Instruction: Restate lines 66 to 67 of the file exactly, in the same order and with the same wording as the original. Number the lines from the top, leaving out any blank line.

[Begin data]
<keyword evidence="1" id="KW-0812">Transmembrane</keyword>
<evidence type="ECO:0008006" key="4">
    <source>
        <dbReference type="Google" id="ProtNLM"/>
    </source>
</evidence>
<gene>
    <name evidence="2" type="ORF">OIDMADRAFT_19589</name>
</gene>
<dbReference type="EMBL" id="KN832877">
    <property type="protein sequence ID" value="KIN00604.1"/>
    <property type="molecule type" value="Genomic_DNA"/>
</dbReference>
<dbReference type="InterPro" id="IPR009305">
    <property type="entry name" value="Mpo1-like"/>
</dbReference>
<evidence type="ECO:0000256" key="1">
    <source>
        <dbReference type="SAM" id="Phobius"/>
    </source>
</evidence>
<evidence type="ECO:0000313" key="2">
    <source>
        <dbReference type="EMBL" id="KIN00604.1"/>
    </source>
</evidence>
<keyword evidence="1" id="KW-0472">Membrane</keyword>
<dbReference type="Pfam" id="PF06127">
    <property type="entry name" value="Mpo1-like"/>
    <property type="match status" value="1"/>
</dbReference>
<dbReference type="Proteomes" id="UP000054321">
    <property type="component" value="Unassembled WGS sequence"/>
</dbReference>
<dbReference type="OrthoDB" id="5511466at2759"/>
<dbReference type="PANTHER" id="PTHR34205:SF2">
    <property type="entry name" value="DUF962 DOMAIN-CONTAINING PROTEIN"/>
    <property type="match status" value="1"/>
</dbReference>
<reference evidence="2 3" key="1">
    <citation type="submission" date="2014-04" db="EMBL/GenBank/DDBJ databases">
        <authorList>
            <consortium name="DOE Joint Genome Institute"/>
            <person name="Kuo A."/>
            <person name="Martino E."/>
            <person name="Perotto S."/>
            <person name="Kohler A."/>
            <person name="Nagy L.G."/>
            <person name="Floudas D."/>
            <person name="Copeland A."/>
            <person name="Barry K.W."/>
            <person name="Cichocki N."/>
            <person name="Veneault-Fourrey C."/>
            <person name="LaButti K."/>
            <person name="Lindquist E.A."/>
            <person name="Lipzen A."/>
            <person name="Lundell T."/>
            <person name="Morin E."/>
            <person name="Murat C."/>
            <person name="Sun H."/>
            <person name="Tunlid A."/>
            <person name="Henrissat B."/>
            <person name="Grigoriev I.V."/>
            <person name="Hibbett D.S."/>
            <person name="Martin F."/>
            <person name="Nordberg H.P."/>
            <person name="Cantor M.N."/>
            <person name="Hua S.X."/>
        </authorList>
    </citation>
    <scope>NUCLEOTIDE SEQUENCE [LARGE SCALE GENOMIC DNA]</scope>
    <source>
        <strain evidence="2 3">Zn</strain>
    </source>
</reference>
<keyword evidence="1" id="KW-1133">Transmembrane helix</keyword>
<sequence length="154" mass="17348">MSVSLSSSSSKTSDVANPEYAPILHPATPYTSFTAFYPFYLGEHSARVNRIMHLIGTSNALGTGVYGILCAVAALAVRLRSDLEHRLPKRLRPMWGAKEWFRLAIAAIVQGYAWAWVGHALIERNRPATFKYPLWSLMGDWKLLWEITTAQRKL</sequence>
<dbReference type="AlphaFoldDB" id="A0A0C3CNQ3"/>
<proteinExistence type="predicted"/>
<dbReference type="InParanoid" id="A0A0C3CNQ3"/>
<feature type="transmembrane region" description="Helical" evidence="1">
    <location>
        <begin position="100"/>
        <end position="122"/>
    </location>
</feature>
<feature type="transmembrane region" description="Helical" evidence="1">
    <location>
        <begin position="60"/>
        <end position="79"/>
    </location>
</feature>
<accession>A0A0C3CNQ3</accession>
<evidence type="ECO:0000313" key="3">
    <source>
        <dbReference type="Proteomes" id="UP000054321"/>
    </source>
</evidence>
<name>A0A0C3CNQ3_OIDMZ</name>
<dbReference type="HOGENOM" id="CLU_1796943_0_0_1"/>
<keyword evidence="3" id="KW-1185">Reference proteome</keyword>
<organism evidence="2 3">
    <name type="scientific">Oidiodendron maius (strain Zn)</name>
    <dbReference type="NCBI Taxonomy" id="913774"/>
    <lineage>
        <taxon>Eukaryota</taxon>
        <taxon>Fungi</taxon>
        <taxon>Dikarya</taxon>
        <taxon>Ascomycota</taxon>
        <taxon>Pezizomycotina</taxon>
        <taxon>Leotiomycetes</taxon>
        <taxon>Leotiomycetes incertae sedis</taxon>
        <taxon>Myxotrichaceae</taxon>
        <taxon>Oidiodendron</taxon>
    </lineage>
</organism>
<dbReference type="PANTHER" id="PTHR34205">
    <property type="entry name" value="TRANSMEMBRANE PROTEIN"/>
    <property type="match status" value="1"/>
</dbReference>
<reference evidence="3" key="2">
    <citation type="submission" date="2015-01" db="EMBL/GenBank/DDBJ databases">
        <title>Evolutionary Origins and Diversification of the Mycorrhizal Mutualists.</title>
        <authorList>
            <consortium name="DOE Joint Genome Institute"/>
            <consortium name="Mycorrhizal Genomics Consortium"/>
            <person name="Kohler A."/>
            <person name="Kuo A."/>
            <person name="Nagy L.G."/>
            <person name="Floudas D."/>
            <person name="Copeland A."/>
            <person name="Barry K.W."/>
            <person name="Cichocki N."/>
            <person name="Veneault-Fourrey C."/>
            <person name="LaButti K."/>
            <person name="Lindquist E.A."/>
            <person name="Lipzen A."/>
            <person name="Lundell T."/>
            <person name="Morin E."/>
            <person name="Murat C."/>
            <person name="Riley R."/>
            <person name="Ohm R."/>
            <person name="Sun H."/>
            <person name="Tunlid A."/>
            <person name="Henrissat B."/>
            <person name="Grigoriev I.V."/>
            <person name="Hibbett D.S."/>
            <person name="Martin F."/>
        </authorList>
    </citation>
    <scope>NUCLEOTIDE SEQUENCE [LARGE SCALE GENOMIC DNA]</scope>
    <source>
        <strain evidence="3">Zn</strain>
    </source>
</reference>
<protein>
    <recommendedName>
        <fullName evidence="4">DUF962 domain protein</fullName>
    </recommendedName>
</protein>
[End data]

            <person name="Nordberg H.P."/>
            <person name="Cantor M.N."/>